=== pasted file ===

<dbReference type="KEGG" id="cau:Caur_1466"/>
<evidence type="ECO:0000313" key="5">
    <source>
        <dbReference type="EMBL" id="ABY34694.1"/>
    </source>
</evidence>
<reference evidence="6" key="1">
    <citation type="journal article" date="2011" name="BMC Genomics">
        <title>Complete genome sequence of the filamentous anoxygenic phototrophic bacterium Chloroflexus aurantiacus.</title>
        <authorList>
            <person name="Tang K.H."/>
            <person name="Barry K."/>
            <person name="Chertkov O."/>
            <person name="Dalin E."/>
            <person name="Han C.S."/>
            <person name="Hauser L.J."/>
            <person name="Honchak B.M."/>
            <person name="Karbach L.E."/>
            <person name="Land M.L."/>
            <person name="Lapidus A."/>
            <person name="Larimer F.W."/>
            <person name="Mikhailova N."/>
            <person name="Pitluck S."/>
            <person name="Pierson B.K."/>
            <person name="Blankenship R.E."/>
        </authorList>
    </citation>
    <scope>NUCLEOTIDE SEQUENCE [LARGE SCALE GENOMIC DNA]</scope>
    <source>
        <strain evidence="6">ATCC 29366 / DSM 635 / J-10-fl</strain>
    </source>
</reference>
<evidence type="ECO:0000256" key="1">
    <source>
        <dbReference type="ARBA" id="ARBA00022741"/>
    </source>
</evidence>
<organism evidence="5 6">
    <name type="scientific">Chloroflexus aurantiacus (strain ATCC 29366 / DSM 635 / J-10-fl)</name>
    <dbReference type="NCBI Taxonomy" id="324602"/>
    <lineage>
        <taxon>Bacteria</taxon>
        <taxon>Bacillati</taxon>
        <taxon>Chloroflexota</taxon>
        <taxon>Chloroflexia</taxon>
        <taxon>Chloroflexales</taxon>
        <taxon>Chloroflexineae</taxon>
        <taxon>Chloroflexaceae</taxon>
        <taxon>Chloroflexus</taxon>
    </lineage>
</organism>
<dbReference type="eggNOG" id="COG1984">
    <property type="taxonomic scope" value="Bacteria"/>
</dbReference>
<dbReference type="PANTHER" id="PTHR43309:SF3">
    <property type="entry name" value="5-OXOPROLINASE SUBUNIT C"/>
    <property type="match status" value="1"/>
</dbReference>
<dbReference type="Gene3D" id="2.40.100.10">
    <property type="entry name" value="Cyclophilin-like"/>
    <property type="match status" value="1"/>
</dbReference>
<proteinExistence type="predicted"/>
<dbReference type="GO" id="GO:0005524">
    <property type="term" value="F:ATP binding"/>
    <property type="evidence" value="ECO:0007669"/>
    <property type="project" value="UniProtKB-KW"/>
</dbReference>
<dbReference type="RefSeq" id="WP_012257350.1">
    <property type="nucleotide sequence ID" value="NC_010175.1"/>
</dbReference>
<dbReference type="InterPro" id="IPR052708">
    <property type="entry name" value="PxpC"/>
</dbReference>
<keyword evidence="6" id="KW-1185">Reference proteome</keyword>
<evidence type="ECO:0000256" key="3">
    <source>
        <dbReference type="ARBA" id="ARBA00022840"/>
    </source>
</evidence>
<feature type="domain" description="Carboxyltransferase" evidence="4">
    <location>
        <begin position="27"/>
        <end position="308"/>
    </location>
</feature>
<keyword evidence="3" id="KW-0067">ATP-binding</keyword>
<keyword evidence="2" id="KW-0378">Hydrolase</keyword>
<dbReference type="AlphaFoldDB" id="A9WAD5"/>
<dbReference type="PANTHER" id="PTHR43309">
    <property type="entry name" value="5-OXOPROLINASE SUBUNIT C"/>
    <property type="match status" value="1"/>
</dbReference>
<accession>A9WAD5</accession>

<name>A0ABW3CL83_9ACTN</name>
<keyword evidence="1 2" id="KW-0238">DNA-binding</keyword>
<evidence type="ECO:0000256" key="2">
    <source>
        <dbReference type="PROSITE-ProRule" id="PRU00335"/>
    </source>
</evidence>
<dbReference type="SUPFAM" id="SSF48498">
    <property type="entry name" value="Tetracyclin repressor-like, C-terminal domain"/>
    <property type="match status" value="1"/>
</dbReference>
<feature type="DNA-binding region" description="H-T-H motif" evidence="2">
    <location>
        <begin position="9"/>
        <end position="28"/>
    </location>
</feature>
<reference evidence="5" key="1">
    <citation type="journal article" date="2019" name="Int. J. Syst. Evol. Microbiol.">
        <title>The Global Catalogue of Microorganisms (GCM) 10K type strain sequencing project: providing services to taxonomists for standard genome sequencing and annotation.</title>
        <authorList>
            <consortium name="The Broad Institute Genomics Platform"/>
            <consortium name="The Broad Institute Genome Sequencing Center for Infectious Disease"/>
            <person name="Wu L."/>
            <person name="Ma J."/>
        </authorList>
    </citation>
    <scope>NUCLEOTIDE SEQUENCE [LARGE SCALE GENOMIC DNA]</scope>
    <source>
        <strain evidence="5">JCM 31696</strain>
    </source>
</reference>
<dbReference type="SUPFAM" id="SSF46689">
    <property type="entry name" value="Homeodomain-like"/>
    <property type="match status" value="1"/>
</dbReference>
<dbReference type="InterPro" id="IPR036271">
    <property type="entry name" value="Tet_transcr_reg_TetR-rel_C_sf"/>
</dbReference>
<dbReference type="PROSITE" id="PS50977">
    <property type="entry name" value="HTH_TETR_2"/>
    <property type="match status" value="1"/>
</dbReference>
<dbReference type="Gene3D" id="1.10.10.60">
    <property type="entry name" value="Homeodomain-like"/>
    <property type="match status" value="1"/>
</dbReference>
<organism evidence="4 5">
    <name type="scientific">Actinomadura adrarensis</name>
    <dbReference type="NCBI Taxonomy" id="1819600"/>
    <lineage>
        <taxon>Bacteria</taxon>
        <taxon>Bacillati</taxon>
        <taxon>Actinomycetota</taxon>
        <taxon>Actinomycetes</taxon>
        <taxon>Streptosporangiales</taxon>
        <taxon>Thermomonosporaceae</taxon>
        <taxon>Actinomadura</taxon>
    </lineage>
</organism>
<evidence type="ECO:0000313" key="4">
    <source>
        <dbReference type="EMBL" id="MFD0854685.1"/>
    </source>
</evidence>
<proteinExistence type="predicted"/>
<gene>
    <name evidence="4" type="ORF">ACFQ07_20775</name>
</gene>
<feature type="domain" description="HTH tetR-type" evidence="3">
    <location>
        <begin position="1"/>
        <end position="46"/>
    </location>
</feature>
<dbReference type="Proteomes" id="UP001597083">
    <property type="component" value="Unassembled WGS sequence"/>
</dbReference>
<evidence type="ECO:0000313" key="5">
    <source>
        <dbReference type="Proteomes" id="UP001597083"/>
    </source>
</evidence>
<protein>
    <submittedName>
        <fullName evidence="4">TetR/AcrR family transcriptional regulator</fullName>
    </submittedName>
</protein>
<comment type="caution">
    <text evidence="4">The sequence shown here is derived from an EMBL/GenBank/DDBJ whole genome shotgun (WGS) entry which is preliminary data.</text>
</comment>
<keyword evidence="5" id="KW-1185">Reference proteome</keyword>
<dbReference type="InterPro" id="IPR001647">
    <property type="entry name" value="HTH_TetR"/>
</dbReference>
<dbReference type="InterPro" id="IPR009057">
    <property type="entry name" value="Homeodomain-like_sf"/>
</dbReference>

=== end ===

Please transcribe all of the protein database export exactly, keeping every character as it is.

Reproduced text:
<dbReference type="KEGG" id="cau:Caur_1466"/>
<evidence type="ECO:0000313" key="5">
    <source>
        <dbReference type="EMBL" id="ABY34694.1"/>
    </source>
</evidence>
<reference evidence="6" key="1">
    <citation type="journal article" date="2011" name="BMC Genomics">
        <title>Complete genome sequence of the filamentous anoxygenic phototrophic bacterium Chloroflexus aurantiacus.</title>
        <authorList>
            <person name="Tang K.H."/>
            <person name="Barry K."/>
            <person name="Chertkov O."/>
            <person name="Dalin E."/>
            <person name="Han C.S."/>
            <person name="Hauser L.J."/>
            <person name="Honchak B.M."/>
            <person name="Karbach L.E."/>
            <person name="Land M.L."/>
            <person name="Lapidus A."/>
            <person name="Larimer F.W."/>
            <person name="Mikhailova N."/>
            <person name="Pitluck S."/>
            <person name="Pierson B.K."/>
            <person name="Blankenship R.E."/>
        </authorList>
    </citation>
    <scope>NUCLEOTIDE SEQUENCE [LARGE SCALE GENOMIC DNA]</scope>
    <source>
        <strain evidence="6">ATCC 29366 / DSM 635 / J-10-fl</strain>
    </source>
</reference>
<evidence type="ECO:0000256" key="1">
    <source>
        <dbReference type="ARBA" id="ARBA00022741"/>
    </source>
</evidence>
<organism evidence="5 6">
    <name type="scientific">Chloroflexus aurantiacus (strain ATCC 29366 / DSM 635 / J-10-fl)</name>
    <dbReference type="NCBI Taxonomy" id="324602"/>
    <lineage>
        <taxon>Bacteria</taxon>
        <taxon>Bacillati</taxon>
        <taxon>Chloroflexota</taxon>
        <taxon>Chloroflexia</taxon>
        <taxon>Chloroflexales</taxon>
        <taxon>Chloroflexineae</taxon>
        <taxon>Chloroflexaceae</taxon>
        <taxon>Chloroflexus</taxon>
    </lineage>
</organism>
<dbReference type="eggNOG" id="COG1984">
    <property type="taxonomic scope" value="Bacteria"/>
</dbReference>
<dbReference type="PANTHER" id="PTHR43309:SF3">
    <property type="entry name" value="5-OXOPROLINASE SUBUNIT C"/>
    <property type="match status" value="1"/>
</dbReference>
<dbReference type="Gene3D" id="2.40.100.10">
    <property type="entry name" value="Cyclophilin-like"/>
    <property type="match status" value="1"/>
</dbReference>
<proteinExistence type="predicted"/>
<dbReference type="GO" id="GO:0005524">
    <property type="term" value="F:ATP binding"/>
    <property type="evidence" value="ECO:0007669"/>
    <property type="project" value="UniProtKB-KW"/>
</dbReference>
<dbReference type="RefSeq" id="WP_012257350.1">
    <property type="nucleotide sequence ID" value="NC_010175.1"/>
</dbReference>
<dbReference type="InterPro" id="IPR052708">
    <property type="entry name" value="PxpC"/>
</dbReference>
<keyword evidence="6" id="KW-1185">Reference proteome</keyword>
<evidence type="ECO:0000256" key="3">
    <source>
        <dbReference type="ARBA" id="ARBA00022840"/>
    </source>
</evidence>
<feature type="domain" description="Carboxyltransferase" evidence="4">
    <location>
        <begin position="27"/>
        <end position="308"/>
    </location>
</feature>
<keyword evidence="3" id="KW-0067">ATP-binding</keyword>
<keyword evidence="2" id="KW-0378">Hydrolase</keyword>
<dbReference type="AlphaFoldDB" id="A9WAD5"/>
<dbReference type="PANTHER" id="PTHR43309">
    <property type="entry name" value="5-OXOPROLINASE SUBUNIT C"/>
    <property type="match status" value="1"/>
</dbReference>
<accession>A9WAD5</accession>

<name>A0ABW3CL83_9ACTN</name>
<keyword evidence="1 2" id="KW-0238">DNA-binding</keyword>
<evidence type="ECO:0000256" key="2">
    <source>
        <dbReference type="PROSITE-ProRule" id="PRU00335"/>
    </source>
</evidence>
<dbReference type="SUPFAM" id="SSF48498">
    <property type="entry name" value="Tetracyclin repressor-like, C-terminal domain"/>
    <property type="match status" value="1"/>
</dbReference>
<feature type="DNA-binding region" description="H-T-H motif" evidence="2">
    <location>
        <begin position="9"/>
        <end position="28"/>
    </location>
</feature>
<reference evidence="5" key="1">
    <citation type="journal article" date="2019" name="Int. J. Syst. Evol. Microbiol.">
        <title>The Global Catalogue of Microorganisms (GCM) 10K type strain sequencing project: providing services to taxonomists for standard genome sequencing and annotation.</title>
        <authorList>
            <consortium name="The Broad Institute Genomics Platform"/>
            <consortium name="The Broad Institute Genome Sequencing Center for Infectious Disease"/>
            <person name="Wu L."/>
            <person name="Ma J."/>
        </authorList>
    </citation>
    <scope>NUCLEOTIDE SEQUENCE [LARGE SCALE GENOMIC DNA]</scope>
    <source>
        <strain evidence="5">JCM 31696</strain>
    </source>
</reference>
<dbReference type="SUPFAM" id="SSF46689">
    <property type="entry name" value="Homeodomain-like"/>
    <property type="match status" value="1"/>
</dbReference>
<dbReference type="InterPro" id="IPR036271">
    <property type="entry name" value="Tet_transcr_reg_TetR-rel_C_sf"/>
</dbReference>
<dbReference type="PROSITE" id="PS50977">
    <property type="entry name" value="HTH_TETR_2"/>
    <property type="match status" value="1"/>
</dbReference>
<dbReference type="Gene3D" id="1.10.10.60">
    <property type="entry name" value="Homeodomain-like"/>
    <property type="match status" value="1"/>
</dbReference>
<organism evidence="4 5">
    <name type="scientific">Actinomadura adrarensis</name>
    <dbReference type="NCBI Taxonomy" id="1819600"/>
    <lineage>
        <taxon>Bacteria</taxon>
        <taxon>Bacillati</taxon>
        <taxon>Actinomycetota</taxon>
        <taxon>Actinomycetes</taxon>
        <taxon>Streptosporangiales</taxon>
        <taxon>Thermomonosporaceae</taxon>
        <taxon>Actinomadura</taxon>
    </lineage>
</organism>
<evidence type="ECO:0000313" key="4">
    <source>
        <dbReference type="EMBL" id="MFD0854685.1"/>
    </source>
</evidence>
<proteinExistence type="predicted"/>
<gene>
    <name evidence="4" type="ORF">ACFQ07_20775</name>
</gene>
<feature type="domain" description="HTH tetR-type" evidence="3">
    <location>
        <begin position="1"/>
        <end position="46"/>
    </location>
</feature>
<dbReference type="Proteomes" id="UP001597083">
    <property type="component" value="Unassembled WGS sequence"/>
</dbReference>
<evidence type="ECO:0000313" key="5">
    <source>
        <dbReference type="Proteomes" id="UP001597083"/>
    </source>
</evidence>
<protein>
    <submittedName>
        <fullName evidence="4">TetR/AcrR family transcriptional regulator</fullName>
    </submittedName>
</protein>
<comment type="caution">
    <text evidence="4">The sequence shown here is derived from an EMBL/GenBank/DDBJ whole genome shotgun (WGS) entry which is preliminary data.</text>
</comment>
<keyword evidence="5" id="KW-1185">Reference proteome</keyword>
<dbReference type="InterPro" id="IPR001647">
    <property type="entry name" value="HTH_TetR"/>
</dbReference>
<dbReference type="InterPro" id="IPR009057">
    <property type="entry name" value="Homeodomain-like_sf"/>
</dbReference>